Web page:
Carrie Schuettpelz, associate professor in the School of Planning and Public Affairs, will lead the project, "Defining and Cataloging Native American Membership Criteria," this summer. Acacia Roberts, a first-generation, Native law student, will assist with the research.
According to the 2020 Census, over 5.2 million people in the U.S. self-identify as American Indian or Alaska Native. Yet, unlike most groups in this country, Native identity does not end with self-identification alone. Rather, Native people have the additional element of "enrollment" - a process that, for many tribes, comes with important resources. Yet, our understanding of the landscape of how the nearly 400 Native American tribes in the contiguous United States define membership is quite limited. In fact, there is no comprehensive dataset on tribal membership and enrollment criteria that exists. The current proposal will offer a more comprehensive understanding of how Native American tribes define and regulate membership, which will lay the groundwork for insights on what it means to "belong" to Native community in this country.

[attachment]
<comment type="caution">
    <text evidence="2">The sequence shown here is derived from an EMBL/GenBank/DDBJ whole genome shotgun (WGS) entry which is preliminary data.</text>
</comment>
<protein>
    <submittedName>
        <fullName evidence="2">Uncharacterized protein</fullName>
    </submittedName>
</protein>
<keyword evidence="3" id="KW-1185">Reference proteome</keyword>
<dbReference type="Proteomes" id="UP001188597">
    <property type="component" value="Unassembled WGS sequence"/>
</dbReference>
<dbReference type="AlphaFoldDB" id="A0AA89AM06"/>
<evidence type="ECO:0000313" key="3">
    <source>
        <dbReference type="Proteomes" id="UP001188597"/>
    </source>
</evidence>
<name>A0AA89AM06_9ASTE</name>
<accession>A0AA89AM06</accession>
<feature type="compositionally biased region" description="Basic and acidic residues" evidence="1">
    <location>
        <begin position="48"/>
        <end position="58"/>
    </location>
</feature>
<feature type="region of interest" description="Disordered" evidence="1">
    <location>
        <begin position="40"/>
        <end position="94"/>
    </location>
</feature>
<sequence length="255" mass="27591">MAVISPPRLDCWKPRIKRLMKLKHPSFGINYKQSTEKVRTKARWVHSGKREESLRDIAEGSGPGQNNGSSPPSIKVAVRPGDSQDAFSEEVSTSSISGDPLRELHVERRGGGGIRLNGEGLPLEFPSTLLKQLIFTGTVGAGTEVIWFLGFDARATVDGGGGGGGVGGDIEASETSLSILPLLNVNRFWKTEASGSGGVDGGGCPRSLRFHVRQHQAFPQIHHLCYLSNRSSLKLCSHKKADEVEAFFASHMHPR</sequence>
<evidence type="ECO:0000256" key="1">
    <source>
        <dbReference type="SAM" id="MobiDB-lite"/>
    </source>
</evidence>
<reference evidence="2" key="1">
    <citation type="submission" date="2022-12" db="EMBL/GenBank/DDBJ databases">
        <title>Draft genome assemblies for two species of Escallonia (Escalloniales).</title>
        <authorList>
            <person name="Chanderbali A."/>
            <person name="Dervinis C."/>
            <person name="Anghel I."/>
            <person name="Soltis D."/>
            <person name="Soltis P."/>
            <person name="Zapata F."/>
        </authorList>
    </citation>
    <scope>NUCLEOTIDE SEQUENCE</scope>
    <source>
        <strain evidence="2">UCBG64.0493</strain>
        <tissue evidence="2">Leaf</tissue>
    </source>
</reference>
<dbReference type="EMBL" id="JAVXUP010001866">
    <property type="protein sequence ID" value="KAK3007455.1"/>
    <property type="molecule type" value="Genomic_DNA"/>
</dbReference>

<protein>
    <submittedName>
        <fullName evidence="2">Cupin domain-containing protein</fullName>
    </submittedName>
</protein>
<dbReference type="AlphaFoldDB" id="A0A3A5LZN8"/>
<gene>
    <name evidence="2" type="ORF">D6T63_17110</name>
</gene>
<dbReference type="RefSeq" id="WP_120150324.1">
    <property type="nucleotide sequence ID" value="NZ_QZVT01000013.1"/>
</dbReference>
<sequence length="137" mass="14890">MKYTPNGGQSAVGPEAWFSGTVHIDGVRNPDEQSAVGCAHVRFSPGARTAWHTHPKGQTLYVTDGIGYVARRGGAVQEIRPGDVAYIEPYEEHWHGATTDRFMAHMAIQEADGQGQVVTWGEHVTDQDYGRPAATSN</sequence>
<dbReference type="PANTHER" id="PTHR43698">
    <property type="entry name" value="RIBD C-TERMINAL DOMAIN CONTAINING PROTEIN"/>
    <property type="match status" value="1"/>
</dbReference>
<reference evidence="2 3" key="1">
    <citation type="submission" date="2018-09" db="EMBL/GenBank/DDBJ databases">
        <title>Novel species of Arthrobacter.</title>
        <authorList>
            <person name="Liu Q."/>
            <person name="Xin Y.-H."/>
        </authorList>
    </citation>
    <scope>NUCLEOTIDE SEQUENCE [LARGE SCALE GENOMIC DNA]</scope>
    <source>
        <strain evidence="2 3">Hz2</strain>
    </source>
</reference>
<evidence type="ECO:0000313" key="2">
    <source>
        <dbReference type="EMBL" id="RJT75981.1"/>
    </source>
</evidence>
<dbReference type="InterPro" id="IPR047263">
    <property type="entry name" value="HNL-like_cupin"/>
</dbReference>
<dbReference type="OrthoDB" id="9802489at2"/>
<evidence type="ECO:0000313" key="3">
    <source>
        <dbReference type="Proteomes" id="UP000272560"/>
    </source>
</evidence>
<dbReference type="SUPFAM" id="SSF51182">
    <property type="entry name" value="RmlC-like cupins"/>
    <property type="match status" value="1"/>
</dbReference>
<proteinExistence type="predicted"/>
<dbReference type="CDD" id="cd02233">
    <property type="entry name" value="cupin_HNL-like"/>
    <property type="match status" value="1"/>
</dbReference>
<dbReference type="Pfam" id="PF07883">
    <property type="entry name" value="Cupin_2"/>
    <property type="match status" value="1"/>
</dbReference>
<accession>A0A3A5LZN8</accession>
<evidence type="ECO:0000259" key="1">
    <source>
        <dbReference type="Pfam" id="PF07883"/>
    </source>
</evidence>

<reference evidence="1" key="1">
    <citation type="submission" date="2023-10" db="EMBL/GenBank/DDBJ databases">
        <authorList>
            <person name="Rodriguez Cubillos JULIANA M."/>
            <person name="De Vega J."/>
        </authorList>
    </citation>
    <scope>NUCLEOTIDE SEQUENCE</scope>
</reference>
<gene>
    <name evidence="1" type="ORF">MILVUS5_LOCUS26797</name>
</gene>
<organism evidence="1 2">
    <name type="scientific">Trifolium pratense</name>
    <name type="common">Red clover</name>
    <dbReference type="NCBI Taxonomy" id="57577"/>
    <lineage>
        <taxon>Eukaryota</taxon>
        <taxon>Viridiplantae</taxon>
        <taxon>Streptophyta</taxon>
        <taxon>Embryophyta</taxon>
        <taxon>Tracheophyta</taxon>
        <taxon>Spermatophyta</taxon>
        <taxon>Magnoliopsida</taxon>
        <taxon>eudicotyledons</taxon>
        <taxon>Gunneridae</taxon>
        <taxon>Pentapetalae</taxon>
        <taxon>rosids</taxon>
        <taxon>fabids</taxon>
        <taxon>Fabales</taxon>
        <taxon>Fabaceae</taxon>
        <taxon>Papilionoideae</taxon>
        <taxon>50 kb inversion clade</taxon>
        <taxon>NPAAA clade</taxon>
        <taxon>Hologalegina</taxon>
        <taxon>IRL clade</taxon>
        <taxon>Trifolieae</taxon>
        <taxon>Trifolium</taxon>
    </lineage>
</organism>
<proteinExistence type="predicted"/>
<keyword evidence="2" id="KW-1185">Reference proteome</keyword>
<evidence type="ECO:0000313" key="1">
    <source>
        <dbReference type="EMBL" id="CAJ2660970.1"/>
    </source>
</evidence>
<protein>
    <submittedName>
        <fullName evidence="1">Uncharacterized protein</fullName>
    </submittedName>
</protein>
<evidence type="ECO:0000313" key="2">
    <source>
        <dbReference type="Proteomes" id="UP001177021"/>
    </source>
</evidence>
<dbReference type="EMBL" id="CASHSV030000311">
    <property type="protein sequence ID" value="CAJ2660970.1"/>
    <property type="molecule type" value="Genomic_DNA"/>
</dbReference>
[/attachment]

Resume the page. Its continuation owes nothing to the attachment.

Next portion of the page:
Roberts will take an active role in collecting, processing, and analyzing data. She will work with Professor Schuettpelz to interpret the data, as well as determine appropriate audiences and platforms for sharing and presenting it.